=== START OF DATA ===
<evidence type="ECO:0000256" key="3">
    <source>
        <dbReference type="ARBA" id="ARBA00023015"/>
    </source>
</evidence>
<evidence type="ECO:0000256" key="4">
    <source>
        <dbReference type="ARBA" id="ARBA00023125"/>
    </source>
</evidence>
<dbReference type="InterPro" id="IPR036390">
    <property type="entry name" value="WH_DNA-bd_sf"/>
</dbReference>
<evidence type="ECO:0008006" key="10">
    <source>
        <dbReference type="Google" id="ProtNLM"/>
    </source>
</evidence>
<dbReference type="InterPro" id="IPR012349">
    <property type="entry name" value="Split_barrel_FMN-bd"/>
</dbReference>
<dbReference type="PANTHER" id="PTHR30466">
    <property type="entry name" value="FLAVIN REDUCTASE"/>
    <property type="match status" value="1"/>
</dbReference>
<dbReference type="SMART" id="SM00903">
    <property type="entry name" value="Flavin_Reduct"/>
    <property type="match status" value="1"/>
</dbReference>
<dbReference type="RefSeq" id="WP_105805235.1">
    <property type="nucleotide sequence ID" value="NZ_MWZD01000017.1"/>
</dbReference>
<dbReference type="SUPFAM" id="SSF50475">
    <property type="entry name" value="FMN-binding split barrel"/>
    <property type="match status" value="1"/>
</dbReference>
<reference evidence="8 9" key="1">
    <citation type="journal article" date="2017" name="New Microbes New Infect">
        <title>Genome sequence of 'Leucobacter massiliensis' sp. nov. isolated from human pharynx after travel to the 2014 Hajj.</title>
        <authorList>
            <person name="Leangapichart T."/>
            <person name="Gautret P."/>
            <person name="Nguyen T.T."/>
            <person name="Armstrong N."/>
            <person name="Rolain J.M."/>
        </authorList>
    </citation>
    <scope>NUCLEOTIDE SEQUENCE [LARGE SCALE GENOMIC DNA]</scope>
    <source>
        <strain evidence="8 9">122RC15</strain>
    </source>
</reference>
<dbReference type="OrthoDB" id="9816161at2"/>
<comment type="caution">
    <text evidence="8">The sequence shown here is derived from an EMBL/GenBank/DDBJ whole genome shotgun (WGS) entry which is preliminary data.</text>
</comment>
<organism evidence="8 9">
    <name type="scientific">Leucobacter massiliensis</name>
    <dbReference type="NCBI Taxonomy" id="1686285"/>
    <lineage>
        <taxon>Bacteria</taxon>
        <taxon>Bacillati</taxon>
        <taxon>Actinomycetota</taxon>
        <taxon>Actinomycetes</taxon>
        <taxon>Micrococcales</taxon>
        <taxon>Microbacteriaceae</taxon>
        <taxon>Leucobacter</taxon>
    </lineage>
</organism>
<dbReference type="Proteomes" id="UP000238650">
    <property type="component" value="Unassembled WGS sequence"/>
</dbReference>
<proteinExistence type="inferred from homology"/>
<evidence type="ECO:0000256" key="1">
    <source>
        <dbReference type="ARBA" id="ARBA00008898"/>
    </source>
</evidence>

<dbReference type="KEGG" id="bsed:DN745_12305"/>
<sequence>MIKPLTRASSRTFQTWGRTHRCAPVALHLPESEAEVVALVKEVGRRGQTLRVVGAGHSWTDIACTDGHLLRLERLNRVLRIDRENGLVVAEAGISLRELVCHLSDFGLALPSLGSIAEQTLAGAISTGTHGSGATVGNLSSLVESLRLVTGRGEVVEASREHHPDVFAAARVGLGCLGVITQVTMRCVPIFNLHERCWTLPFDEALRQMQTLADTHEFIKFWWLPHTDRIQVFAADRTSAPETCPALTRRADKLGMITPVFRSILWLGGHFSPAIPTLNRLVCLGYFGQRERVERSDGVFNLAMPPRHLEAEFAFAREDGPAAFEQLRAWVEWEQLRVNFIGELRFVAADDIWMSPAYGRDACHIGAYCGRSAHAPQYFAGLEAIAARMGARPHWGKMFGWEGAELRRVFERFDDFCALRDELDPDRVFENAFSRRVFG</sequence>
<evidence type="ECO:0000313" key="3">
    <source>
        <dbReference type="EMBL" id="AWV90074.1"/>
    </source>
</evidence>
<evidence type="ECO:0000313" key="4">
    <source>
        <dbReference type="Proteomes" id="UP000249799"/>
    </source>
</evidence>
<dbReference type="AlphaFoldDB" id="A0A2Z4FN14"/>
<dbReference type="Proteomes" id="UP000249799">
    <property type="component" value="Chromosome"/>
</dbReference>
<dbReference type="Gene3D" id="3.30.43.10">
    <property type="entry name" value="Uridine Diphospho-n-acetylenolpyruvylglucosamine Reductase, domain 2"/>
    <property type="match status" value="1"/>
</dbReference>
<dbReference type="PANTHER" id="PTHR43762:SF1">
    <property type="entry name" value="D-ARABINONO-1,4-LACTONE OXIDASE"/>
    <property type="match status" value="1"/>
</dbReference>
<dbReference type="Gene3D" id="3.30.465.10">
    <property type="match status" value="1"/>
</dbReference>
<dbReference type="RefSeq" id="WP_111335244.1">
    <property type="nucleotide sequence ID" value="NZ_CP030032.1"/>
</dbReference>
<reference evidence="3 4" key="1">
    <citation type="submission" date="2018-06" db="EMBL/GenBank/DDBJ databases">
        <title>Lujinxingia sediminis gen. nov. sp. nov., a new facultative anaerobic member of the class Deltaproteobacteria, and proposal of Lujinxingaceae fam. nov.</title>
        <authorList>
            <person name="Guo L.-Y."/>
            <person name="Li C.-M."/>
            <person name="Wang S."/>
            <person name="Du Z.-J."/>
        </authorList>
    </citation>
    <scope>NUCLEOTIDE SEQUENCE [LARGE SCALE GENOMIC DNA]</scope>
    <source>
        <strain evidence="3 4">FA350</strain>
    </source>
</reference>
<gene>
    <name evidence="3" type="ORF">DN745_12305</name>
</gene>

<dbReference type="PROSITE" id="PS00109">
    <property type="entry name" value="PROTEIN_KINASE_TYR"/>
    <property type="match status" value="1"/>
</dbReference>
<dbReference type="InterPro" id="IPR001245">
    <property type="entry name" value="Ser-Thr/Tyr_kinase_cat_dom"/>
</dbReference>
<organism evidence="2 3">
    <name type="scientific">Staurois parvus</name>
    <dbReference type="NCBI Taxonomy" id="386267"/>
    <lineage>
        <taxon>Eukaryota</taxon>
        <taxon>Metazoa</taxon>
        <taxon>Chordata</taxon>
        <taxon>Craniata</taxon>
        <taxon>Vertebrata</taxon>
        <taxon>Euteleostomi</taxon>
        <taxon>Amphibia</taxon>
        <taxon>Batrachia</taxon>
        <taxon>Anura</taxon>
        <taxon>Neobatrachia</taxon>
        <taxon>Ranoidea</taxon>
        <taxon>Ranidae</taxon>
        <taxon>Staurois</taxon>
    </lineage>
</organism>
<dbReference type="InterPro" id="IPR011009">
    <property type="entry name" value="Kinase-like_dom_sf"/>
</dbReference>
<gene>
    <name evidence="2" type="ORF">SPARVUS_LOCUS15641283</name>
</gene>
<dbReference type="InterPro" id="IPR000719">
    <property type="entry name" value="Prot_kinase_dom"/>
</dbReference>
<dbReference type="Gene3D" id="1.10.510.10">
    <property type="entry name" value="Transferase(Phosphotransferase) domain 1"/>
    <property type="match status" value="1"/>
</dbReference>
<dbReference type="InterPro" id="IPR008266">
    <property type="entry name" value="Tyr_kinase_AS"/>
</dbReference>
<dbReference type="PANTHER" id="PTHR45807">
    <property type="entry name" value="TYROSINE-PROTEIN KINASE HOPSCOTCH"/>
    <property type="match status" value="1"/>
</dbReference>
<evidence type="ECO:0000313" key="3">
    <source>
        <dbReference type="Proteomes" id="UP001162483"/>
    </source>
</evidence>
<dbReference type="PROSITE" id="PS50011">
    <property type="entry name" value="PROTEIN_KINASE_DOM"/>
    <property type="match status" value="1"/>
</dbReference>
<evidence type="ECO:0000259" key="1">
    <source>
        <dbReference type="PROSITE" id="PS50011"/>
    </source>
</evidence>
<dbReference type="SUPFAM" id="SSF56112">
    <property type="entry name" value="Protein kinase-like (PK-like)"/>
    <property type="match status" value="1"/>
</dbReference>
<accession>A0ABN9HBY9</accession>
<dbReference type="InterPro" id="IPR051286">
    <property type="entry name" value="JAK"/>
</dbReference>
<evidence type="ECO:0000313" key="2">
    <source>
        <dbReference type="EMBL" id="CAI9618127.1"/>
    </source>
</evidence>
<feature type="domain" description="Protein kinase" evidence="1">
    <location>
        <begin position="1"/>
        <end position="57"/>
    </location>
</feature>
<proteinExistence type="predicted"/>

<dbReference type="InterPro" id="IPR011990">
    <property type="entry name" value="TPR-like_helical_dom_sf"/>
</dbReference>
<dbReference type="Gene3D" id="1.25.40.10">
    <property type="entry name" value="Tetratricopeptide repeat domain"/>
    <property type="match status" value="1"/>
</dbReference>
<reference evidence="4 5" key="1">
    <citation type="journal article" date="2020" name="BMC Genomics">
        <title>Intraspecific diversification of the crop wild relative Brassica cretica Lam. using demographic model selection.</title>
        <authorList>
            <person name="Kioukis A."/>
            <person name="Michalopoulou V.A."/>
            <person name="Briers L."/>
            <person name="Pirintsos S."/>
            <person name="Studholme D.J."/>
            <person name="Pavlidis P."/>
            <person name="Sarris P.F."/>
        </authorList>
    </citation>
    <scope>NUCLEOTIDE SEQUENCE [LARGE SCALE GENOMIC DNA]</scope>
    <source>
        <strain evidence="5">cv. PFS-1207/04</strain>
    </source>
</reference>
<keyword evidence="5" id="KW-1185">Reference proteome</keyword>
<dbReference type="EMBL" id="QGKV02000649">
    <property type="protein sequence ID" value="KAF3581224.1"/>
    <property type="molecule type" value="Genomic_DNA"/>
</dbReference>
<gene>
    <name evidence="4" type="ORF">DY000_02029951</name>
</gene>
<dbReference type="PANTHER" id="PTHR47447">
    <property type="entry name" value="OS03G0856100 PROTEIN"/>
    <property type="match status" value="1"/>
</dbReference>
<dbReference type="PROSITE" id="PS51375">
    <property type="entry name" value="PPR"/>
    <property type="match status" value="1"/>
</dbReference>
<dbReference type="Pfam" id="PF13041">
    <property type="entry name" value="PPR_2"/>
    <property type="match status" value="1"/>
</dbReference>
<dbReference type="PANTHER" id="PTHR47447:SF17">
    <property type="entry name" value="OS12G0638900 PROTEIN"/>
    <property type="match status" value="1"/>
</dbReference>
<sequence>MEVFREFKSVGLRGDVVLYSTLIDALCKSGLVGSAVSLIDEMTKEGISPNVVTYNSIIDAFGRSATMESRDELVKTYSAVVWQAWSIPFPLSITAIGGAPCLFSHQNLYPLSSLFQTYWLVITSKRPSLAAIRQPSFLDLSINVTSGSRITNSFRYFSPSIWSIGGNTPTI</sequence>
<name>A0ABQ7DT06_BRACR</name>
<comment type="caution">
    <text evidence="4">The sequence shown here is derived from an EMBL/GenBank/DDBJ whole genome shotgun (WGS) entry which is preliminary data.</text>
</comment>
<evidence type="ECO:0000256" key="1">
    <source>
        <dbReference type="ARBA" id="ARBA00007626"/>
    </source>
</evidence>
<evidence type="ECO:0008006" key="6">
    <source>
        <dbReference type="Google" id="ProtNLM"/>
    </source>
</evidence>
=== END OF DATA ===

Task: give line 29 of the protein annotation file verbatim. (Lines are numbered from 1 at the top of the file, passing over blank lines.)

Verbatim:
</dbReference>